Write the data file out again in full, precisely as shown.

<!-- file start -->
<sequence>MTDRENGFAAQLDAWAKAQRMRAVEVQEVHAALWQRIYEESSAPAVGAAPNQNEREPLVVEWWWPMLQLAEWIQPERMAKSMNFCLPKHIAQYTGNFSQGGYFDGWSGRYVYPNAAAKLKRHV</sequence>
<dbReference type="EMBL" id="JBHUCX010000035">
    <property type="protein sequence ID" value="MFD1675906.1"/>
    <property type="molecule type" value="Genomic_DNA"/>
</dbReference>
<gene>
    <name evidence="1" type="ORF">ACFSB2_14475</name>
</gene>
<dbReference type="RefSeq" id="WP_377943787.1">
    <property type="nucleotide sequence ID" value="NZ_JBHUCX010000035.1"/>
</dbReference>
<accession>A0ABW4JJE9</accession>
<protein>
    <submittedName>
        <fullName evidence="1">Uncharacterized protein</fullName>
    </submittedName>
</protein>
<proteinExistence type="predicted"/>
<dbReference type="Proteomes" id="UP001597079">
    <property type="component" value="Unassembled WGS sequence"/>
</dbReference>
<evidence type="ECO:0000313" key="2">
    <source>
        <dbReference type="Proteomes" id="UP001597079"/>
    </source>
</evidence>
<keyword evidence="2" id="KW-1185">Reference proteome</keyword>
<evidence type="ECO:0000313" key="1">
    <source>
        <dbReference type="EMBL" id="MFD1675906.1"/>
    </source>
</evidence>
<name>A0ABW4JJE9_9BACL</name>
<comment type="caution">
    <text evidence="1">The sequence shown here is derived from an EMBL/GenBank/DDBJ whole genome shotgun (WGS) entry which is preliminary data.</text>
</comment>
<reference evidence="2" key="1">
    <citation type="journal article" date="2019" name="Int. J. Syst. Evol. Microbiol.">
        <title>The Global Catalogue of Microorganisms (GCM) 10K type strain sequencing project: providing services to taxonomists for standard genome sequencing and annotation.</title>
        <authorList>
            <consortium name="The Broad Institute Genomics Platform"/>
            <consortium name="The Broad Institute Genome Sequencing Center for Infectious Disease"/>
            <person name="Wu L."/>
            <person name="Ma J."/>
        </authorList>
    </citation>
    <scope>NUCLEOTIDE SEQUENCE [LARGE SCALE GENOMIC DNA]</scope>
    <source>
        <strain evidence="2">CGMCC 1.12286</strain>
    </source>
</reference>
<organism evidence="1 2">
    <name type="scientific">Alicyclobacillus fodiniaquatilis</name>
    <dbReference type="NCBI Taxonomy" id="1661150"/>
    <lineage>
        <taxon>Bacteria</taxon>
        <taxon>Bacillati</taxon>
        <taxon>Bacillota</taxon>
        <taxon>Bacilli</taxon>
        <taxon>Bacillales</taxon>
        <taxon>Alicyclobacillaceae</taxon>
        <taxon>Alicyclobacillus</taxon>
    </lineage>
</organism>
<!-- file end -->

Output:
<sequence>MTDRENGFAAQLDAWAKAQRMRAVEVQEVHAALWQRIYEESSAPAVGAAPNQNEREPLVVEWWWPMLQLAEWIQPERMAKSMNFCLPKHIAQYTGNFSQGGYFDGWSGRYVYPNAAAKLKRHV</sequence>
<dbReference type="EMBL" id="JBHUCX010000035">
    <property type="protein sequence ID" value="MFD1675906.1"/>
    <property type="molecule type" value="Genomic_DNA"/>
</dbReference>
<gene>
    <name evidence="1" type="ORF">ACFSB2_14475</name>
</gene>
<dbReference type="RefSeq" id="WP_377943787.1">
    <property type="nucleotide sequence ID" value="NZ_JBHUCX010000035.1"/>
</dbReference>
<accession>A0ABW4JJE9</accession>
<protein>
    <submittedName>
        <fullName evidence="1">Uncharacterized protein</fullName>
    </submittedName>
</protein>
<proteinExistence type="predicted"/>
<dbReference type="Proteomes" id="UP001597079">
    <property type="component" value="Unassembled WGS sequence"/>
</dbReference>
<evidence type="ECO:0000313" key="2">
    <source>
        <dbReference type="Proteomes" id="UP001597079"/>
    </source>
</evidence>
<keyword evidence="2" id="KW-1185">Reference proteome</keyword>
<evidence type="ECO:0000313" key="1">
    <source>
        <dbReference type="EMBL" id="MFD1675906.1"/>
    </source>
</evidence>
<name>A0ABW4JJE9_9BACL</name>
<comment type="caution">
    <text evidence="1">The sequence shown here is derived from an EMBL/GenBank/DDBJ whole genome shotgun (WGS) entry which is preliminary data.</text>
</comment>
<reference evidence="2" key="1">
    <citation type="journal article" date="2019" name="Int. J. Syst. Evol. Microbiol.">
        <title>The Global Catalogue of Microorganisms (GCM) 10K type strain sequencing project: providing services to taxonomists for standard genome sequencing and annotation.</title>
        <authorList>
            <consortium name="The Broad Institute Genomics Platform"/>
            <consortium name="The Broad Institute Genome Sequencing Center for Infectious Disease"/>
            <person name="Wu L."/>
            <person name="Ma J."/>
        </authorList>
    </citation>
    <scope>NUCLEOTIDE SEQUENCE [LARGE SCALE GENOMIC DNA]</scope>
    <source>
        <strain evidence="2">CGMCC 1.12286</strain>
    </source>
</reference>
<organism evidence="1 2">
    <name type="scientific">Alicyclobacillus fodiniaquatilis</name>
    <dbReference type="NCBI Taxonomy" id="1661150"/>
    <lineage>
        <taxon>Bacteria</taxon>
        <taxon>Bacillati</taxon>
        <taxon>Bacillota</taxon>
        <taxon>Bacilli</taxon>
        <taxon>Bacillales</taxon>
        <taxon>Alicyclobacillaceae</taxon>
        <taxon>Alicyclobacillus</taxon>
    </lineage>
</organism>